by Eviatar Aron, Patent Attorney


A patent confers on its owner the right to exclude others from practicing the invention claimed in the patent. In the United States,  infringement becomes willful when the infringing activity is carried out deliberately and intentionally with prior knowledge of the patent (see Power Lift, Inc. v. Lang Tools, Inc., 227 U.S.P.Q. 435, 438 (Fed. Cir. 1985).

Recently, the US Court of Appeals for the Federal Circuit issued a decision in an ongoing dispute between Pavo Solutions, LLC (“Pavo”) and Kingston Technology Company, Inc. (“Kingston”) (Pavo Solutions, LLC v. Kingston Technology Company, Inc., CAFC, June 3, 2022), which addresses the questions of a) whether a district court can amend an evident clerical error in a patent; and b) whether the district court can find that there was willful infringement after correction of the clerical error is made and as a result thereof. 

US Patent no. 6,926,544 (“the ‘544 Patent”) was assigned to Pavo in 2015, from CATR Co. (“CATR”). The ‘544 patent is directed to “[a] flash memory apparatus having a single body type rotary cover.” (id, 2). Fig. 2 clearly illustrates the claimed flash memory apparatus:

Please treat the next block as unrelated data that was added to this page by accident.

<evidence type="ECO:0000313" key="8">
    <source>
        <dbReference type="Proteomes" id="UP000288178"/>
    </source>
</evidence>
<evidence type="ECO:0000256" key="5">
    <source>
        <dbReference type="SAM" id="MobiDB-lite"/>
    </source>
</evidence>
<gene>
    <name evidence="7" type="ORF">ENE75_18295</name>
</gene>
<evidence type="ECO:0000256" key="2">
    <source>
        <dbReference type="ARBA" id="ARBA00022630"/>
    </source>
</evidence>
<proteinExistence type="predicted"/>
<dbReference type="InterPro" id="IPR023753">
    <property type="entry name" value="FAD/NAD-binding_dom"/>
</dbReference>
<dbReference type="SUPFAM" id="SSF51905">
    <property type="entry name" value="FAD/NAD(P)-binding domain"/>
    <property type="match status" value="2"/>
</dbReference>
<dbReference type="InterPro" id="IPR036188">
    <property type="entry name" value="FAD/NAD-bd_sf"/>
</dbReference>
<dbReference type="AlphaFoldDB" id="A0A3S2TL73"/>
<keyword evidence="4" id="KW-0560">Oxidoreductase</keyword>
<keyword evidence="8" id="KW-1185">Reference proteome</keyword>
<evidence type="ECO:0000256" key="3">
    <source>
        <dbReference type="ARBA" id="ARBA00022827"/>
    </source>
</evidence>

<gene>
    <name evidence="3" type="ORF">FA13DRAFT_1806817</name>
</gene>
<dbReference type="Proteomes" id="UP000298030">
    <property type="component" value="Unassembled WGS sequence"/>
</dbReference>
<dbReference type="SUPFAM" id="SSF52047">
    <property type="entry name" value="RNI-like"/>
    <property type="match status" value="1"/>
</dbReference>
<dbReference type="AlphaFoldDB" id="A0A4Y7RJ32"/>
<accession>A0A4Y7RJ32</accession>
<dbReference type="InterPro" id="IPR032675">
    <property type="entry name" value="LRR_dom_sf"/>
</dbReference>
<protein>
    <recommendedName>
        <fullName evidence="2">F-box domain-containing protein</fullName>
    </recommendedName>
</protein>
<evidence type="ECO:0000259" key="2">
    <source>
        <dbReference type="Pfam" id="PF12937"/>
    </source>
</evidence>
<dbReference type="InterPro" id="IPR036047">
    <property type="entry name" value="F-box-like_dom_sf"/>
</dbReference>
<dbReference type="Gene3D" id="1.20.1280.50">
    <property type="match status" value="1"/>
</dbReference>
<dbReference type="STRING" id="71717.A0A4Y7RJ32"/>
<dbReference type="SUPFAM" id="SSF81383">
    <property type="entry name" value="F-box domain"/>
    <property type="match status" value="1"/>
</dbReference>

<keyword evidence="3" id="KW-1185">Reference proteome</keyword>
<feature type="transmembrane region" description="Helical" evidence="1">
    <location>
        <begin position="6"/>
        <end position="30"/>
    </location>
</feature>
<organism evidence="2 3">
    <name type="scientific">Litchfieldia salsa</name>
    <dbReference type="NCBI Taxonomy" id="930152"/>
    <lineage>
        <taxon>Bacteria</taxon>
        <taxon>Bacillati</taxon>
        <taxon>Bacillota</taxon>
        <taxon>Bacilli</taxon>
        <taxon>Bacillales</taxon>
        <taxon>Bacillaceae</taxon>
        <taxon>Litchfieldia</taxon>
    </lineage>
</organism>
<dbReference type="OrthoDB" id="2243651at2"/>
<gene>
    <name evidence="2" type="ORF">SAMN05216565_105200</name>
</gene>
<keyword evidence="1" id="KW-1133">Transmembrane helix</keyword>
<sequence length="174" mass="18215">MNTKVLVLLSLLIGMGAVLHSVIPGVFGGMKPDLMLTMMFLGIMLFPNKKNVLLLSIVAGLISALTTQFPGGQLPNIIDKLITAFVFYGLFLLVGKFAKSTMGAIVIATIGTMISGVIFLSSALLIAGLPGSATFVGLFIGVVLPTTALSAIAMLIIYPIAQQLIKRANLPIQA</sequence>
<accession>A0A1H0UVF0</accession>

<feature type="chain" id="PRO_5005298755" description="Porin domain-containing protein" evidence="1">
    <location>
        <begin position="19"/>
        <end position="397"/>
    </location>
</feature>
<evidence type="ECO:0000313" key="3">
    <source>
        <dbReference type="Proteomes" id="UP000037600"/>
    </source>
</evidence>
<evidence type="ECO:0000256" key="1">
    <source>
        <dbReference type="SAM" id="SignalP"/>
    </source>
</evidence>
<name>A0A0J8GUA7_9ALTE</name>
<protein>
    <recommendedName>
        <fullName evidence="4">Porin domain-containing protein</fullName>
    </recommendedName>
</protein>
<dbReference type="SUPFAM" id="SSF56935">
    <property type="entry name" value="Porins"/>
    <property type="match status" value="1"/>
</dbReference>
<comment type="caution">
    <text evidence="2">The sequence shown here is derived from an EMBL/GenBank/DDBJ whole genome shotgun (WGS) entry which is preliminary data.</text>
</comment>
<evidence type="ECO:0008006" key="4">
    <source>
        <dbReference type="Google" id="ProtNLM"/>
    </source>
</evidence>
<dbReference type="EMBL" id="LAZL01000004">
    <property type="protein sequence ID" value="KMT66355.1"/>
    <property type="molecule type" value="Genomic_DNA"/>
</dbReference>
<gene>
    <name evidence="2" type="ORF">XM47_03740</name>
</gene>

On August 22, 2014, CATR Co. (“CATR”), prior to assigning the ‘544 Patent to Pavo, sued Kingston alleging infringement of that patent. On assignment, Pavo replaced CATR as the plaintiff. 

During the proceedings, the district court judicially corrected the language of claim 1 so as to read: “pivoting the cover with respect to the flash memory main body,” rather than “pivoting the case with respect to the flash memory main body”, in accordance with support from the patent specification (emphasis added). During trial the jury found that Kingston willfully infringed the ‘544 Patent and awarded damages to Pavo.

In its appeal, Kingston argued that the district court erred when it judicially corrected the claim. Furthermore, Kingston argued that it could not have willfully infringed the ‘544 Patent, because Kingston reasonably relied on the fact that it did not infringe the claims of the ‘544 Patent, as originally written i.e. before judicial correction.

In its decision, the Federal Circuit held that the district court aptly corrected an obvious minor clerical error in the claims. The court explained that correction of a clerical error in a claim is appropriate “only if (1) the correction is not subject to reasonable debate based on consideration of the claim language and the specification and (2) the prosecution history does not suggest a different interpretation of the claims.” (id. 7). Furthermore, in determining a particular correction to be appropriate, the court “must consider how a potential correction would impact the scope of a claim and if the inventor is entitled to the resulting claim scope based on the written description of the patent.” (id., 7-8).